I disagree and dispute her assertions. This was a collaborative effort between two friends, and as I have mentioned, there was no prior written or verbal agreement between us. The copyright law on this issue states that, in lieu of a prior written or verbal agreement of any kind, the two apps should be treated as a work of joint authorship, that each party should be accountable to the other, that any sales revenue should be equally shared, and that each party should equally share the copyright to the work.

I have attempted over and over again to explain to Maria Yu that, at least in our case, this is not only fair, it is also the law, but each time I have been stonewalled. To date, and only upon my demand, she has only sent me sales reports for April and May. I have not received any figures since. Furthermore, at the beginning of July, I proposed that, apart from sharing the commission payments 50-50, she should also be communicating with me prior to carrying out any further updates to the apps, and that she should be directly and fairly compensated, out of the sales commission, for working on such updates. Most importantly, I also sent a further reminder to Maria Yu that she had no right to claim the sole copyright of the apps, that she should continue to send me a full accounting of sales, and that she should pay me my fair share of the commission. Unfortunately, my proposal was flatly declined and Maria Yu continues to refuse to share the copyright, continues to keep all of the sales commissions to herself, and continues, it appears, to be working on an update for the Diabetes Manager without my consent, or consultation, despite my further demand that she should cease and desist doing such work.

As Maria Yu is the app developer of record with Apple, I have had no control over the apps, sales records, or commission payments. This fact has been clearly taken advantage of by Maria Yu. She has, therefore, unilaterally claimed ownership of both apps and has sought to shut me out of any decision making involving the future development of the apps.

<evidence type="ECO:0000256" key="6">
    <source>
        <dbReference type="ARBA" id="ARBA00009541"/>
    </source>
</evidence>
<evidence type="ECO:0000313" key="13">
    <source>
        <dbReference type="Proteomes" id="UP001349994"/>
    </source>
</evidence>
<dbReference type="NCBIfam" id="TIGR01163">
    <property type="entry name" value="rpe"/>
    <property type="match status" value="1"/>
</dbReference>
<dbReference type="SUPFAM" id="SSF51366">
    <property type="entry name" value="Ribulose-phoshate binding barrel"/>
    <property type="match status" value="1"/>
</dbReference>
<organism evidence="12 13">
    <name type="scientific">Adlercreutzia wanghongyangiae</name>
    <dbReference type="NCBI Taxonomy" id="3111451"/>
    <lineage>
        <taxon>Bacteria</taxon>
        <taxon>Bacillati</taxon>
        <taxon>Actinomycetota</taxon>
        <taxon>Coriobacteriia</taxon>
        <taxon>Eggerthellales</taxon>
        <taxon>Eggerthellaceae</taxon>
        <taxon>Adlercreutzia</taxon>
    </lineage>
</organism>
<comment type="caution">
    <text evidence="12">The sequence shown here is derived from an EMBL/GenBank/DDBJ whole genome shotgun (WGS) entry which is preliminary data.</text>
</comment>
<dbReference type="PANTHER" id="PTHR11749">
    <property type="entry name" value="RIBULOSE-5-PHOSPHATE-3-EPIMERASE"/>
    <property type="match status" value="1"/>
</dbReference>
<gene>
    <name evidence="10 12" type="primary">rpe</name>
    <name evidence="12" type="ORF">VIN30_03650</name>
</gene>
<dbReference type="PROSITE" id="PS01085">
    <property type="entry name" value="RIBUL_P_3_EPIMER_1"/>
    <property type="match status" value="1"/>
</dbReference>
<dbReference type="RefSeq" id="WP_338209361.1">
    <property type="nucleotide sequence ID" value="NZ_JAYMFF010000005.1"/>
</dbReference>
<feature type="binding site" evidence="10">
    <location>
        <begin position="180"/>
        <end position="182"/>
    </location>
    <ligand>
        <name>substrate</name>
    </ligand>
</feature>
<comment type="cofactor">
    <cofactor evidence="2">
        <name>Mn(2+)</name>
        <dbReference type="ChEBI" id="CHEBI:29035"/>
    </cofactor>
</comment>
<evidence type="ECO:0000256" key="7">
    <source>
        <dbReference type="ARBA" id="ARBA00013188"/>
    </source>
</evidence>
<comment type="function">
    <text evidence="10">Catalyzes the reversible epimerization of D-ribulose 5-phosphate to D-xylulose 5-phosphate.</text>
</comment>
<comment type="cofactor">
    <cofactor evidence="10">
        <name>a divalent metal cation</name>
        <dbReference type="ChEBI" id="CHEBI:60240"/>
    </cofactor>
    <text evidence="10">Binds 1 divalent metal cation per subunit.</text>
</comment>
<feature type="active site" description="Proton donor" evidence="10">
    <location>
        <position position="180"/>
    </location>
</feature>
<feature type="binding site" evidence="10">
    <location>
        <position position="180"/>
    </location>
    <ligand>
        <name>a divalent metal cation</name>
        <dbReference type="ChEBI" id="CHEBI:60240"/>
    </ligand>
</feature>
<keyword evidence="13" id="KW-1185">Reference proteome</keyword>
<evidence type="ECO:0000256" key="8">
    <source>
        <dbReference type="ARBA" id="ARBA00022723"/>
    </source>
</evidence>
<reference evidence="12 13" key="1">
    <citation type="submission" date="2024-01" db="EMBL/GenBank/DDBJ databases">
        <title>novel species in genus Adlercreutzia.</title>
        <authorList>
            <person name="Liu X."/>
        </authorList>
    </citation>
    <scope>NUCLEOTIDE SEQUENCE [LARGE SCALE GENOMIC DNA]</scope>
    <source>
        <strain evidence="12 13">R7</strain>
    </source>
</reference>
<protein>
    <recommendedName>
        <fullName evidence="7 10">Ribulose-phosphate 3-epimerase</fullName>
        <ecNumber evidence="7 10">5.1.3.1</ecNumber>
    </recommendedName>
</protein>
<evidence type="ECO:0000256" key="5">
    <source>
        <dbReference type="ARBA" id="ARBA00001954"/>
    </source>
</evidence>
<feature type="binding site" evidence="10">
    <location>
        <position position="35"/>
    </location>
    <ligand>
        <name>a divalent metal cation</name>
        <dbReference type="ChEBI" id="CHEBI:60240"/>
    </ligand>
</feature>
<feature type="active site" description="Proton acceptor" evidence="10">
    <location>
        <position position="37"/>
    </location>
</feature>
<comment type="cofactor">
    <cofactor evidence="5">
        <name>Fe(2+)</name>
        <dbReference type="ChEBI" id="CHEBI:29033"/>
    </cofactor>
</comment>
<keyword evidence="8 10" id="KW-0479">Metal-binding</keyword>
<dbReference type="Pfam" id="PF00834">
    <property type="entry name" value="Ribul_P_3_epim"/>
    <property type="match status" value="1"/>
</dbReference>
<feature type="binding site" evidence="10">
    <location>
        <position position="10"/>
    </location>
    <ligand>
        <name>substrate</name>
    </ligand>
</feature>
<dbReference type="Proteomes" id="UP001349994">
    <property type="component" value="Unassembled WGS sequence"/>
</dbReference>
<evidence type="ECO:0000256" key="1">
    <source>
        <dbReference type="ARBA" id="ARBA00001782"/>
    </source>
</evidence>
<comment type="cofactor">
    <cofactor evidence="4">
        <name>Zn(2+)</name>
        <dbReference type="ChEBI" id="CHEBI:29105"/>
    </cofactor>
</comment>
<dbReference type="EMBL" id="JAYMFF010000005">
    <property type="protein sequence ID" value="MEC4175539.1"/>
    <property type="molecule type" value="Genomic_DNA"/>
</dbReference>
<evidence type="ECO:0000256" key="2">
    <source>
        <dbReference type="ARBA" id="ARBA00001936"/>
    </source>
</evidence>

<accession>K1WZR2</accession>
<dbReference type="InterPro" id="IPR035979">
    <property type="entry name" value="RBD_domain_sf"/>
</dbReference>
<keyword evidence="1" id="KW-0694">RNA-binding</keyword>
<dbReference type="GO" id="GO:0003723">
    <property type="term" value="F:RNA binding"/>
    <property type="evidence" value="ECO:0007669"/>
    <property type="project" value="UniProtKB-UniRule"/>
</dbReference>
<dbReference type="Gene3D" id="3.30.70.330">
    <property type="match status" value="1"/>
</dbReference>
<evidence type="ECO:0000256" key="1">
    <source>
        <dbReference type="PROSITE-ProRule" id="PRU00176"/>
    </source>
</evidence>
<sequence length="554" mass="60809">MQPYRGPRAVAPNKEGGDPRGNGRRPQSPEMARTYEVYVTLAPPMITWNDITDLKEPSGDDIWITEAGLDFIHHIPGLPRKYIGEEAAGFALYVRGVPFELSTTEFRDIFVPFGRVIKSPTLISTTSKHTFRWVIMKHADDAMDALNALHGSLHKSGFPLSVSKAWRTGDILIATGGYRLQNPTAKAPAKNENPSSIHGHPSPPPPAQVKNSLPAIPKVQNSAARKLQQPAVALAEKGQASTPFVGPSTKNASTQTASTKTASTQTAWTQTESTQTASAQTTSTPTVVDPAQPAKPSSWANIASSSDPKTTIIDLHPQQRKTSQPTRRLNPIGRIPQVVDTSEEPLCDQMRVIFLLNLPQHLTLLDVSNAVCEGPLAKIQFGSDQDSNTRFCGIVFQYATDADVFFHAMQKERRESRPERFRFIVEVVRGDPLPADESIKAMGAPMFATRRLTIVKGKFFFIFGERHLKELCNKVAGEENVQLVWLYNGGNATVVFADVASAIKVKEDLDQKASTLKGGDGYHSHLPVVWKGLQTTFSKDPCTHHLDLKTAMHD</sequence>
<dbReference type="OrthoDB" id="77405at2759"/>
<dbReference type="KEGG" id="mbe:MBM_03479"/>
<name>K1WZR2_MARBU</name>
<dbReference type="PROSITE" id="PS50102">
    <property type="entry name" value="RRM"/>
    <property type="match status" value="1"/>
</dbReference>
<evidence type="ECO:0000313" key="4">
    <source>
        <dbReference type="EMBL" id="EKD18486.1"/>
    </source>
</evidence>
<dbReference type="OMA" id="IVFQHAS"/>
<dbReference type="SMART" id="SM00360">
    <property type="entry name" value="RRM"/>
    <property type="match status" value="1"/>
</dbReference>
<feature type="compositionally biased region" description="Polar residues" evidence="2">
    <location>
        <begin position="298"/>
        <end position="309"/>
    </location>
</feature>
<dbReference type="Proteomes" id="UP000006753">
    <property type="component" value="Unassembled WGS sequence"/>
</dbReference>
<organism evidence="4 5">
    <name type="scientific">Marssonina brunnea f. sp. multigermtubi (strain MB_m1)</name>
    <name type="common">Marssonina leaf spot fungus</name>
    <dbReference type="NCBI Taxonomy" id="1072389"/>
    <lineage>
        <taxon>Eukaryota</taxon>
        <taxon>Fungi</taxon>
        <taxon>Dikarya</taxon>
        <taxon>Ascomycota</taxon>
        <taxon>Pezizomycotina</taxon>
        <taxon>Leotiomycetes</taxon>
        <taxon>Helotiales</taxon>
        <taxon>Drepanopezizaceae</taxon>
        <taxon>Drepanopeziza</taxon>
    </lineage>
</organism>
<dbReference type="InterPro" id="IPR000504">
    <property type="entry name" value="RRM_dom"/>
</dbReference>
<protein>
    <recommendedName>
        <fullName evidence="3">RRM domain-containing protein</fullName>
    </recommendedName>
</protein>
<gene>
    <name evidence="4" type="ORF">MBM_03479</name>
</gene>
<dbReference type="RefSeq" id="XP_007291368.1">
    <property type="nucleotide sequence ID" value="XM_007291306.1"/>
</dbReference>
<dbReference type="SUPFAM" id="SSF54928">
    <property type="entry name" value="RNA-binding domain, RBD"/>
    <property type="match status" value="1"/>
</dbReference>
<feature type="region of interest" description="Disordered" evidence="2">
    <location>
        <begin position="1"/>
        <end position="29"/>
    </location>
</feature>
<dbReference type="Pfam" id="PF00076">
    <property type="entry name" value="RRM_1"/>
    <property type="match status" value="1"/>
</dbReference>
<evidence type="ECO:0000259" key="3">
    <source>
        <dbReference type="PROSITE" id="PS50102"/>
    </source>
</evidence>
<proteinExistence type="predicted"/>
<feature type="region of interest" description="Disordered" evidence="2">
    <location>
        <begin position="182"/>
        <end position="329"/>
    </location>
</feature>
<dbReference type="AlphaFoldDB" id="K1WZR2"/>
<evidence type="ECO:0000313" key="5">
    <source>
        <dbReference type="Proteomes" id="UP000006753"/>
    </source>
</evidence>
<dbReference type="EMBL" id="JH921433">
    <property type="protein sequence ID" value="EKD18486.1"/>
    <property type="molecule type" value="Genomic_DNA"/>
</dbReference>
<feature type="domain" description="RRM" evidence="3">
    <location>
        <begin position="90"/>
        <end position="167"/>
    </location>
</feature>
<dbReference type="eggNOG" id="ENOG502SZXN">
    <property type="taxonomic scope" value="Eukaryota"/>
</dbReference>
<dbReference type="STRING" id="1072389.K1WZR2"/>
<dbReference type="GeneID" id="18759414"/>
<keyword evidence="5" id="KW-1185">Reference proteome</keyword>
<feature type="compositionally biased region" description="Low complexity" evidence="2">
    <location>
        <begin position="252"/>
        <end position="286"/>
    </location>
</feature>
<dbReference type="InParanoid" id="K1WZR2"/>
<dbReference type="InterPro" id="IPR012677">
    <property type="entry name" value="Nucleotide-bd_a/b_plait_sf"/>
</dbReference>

If you have an idea for an app and lack the knowledge to develop it yourself, be careful who you work with. If you collaborate with a friend who is an app developer, as I did with Maria Yu, make sure you get a signed and duly authorized agreement up front, detailing who should own what and who should get what, before any work on the app begins. Just remember, if the idea for the app is yours and you supplied your knowledge, expertise, and life experience to the developer, unless you agree to something else, you should own at least 50% of the copyright and receive the same in commission. Don't let any software engineer tell you that they have a right to the full copyright of a completed work, and don't let any software engineer get away with the lion's share of the commission, just because they wrote the software to make your app happen. If you hire an app developer, just remember that, upon paying the developer for their work, you get to own whatever they create. In U.S. copyright law this is known as a "work for hire." They do not get to keep any part of the copyright or any part of the sales commission, unless you agree to it up front.

It is also worth considering that there are an increasing number of ways for people who are not software engineers to create their own apps. Just like websites were once the purview of webmasters alone, now virtually anyone can create their own website. It will soon be the same regarding the development of apps.

Hopefully, the days of the overly greedy app developer may be numbered.

This Blog was written by Andrew Wheeler.